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Eric Holder Attacks Escalate

Bill Clark/CQ Roll Call
Attorney General Eric Holder prepares to testify today at a Senate Judiciary Committee hearing on oversight of the Justice Department.

Top Congressional Republicans today turned up the heat on Attorney General Eric Holder, while the nation’s top law enforcement official warned of an “impending constitutional crisis.”

Sen. John Cornyn (Texas), who heads the National Republican Senatorial Committee and is a top contender for a leadership position in the next Congress, called on Holder to resign, even as the attorney general told the Senate Judiciary Committee that he was ready to make major concessions to Republicans investigating “Fast and Furious,” a botched gun-smuggling operation.

At the same time, Speaker John Boehner (R-Ohio) said he would rebuff Holder’s recent offers to meet with House GOP leaders until Holder produces Fast and Furious documents demanded by House Oversight and Government Reform Chairman Darrell Issa (R-Calif.).

The resignation call came at a hearing in which GOP Senators unloaded on Holder over national security leaks, demanding a special prosecutor rather than the two U.S. attorneys whom Holder appointed to lead an investigation. And it was buffered by Republican Senators taking to the floor at the same time as the Judiciary hearing to demand a special counsel be appointed to investigate leaks.

The Republican pile-on over the two issues, which comes as House Energy and Commerce Chairman Fred Upton (R-Mich.) has been sniping at the Obama White House with a health care investigation, shows a new willingness by the GOP to engage in an all-out assault on Democrats on oversight matters.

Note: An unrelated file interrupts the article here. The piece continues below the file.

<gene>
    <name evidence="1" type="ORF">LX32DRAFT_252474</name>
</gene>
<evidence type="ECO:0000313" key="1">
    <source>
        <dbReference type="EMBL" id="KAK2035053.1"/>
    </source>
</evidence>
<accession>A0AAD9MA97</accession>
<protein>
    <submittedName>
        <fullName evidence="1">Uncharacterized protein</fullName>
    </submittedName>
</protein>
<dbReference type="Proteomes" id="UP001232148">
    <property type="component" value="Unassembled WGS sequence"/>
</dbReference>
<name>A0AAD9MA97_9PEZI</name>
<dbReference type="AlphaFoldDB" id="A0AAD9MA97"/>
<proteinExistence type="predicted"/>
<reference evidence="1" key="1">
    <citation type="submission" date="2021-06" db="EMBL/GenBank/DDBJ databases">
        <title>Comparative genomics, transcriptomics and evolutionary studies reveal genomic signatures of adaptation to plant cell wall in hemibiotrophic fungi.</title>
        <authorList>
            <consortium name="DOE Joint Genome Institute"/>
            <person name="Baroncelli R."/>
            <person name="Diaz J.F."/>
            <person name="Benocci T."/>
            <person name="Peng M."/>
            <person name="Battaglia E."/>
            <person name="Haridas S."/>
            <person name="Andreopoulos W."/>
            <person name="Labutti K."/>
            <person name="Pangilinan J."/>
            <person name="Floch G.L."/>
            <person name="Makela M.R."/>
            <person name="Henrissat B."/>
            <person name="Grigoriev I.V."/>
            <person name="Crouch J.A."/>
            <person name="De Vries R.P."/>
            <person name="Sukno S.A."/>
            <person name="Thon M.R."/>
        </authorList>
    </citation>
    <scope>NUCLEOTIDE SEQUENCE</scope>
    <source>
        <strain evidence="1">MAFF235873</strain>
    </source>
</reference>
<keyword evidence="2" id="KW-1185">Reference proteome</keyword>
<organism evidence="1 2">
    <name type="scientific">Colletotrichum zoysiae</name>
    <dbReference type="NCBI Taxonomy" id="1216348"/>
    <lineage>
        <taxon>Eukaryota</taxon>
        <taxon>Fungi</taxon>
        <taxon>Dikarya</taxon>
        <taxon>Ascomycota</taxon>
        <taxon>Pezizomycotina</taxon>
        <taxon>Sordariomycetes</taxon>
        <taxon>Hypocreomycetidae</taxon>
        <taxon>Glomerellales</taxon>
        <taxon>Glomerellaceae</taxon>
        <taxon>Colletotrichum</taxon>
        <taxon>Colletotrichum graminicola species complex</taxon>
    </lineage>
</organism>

“I am prepared to make compromises,” Holder told the panel, but “I’ve got to have a willing partner.” But Republicans were in no mood to give quarter.

Citing the Fast and Furious scandal and recent national security leaks, Cornyn   implied Holder had not been truthful with Congress and said, “It’s more with sorrow than with anger that I would say that you leave me no alternative than to join those that call upon you to resign your office.”

Clearly taken aback, Judiciary Chairman Patrick Leahy (D-Vt.) urged Holder to respond. “Well, Mr. Attorney General, you certainly have the — the right to respond to that. The Senator from Texas has accused you of perjury, which is a criminal offense,” he said.

Holder said that a long statement by Cornyn of the attorney general’s faults was “breathtaking in its inaccuracy” and that “I don’t have any intention of resigning.”

“If you want to talk about Fast and Furious, I’m the attorney general that put an end to the misguided tactics that were used in Fast and Furious,” Holder said.

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